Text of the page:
A Blessing or a Curse? The Impact of High Frequency Trading on Institutional Investors
European Finance Association Annual Meetings 2014 Paper Series
53 Pages Posted: 25 Sep 2013 Last revised: 13 Oct 2015
Date Written: October 5, 2015
The rapid growth of high frequency trading (HFT) has aroused considerable public attention and policy interests in its impact on institutional investors. Previous studies show that HFT decreases the average bid-ask spread. However, the major component of institutional trading costs is the price impact, as measured by the execution shortfall. Combining data on institutional trades and HFT trades, I find that HFT increases traditional institutional investors' trading costs. Specifically, one standard deviation increase in the intensity of HFT activities increases institutional execution shortfall costs by a third. I also perform various tests to rule out an alternative explanation that high frequency traders are attracted to stocks that have high trading costs. Further analysis suggests that HFT represents a short-lived and expensive source of liquidity provision when demand and supply among institutional investors are imbalanced, and that the impact on institutional trading costs is most pronounced when high frequency traders engage in directional strategies. Additionally, I find that institutional trading skills can alleviate the adverse impact of HFT.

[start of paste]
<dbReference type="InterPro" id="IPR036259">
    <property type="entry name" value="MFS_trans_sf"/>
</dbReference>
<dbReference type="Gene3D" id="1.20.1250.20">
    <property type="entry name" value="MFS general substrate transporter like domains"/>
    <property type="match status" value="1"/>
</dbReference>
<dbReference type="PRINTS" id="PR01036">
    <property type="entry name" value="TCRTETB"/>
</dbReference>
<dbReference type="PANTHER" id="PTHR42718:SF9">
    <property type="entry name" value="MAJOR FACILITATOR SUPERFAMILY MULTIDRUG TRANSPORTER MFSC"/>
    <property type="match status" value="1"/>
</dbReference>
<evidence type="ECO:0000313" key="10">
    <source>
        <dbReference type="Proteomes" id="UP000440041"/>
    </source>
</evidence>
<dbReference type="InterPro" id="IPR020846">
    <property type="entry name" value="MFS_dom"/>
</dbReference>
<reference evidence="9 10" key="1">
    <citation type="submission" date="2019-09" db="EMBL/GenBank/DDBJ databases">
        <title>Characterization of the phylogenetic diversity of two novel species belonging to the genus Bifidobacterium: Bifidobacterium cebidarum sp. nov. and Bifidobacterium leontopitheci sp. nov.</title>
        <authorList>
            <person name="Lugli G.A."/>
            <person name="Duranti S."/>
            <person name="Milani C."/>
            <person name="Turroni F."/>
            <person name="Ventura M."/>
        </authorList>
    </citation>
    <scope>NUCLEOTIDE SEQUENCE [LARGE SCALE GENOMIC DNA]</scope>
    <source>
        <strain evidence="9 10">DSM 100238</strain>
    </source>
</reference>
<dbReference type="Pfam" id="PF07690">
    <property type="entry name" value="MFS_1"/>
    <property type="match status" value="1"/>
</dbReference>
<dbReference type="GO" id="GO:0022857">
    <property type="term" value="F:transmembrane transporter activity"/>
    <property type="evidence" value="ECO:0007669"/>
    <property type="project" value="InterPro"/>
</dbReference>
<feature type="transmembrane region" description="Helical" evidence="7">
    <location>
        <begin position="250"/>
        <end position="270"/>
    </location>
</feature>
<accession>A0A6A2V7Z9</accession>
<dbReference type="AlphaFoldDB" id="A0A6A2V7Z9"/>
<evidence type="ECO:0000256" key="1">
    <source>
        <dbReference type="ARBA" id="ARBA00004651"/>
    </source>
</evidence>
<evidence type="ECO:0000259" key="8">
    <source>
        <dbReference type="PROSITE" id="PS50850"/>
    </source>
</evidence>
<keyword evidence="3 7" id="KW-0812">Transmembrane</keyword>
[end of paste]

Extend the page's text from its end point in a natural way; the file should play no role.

Keywords: High frequency trading, Institutional investors, Trading costs
JEL Classification: G10, G14, G23
Suggested Citation: Suggested Citation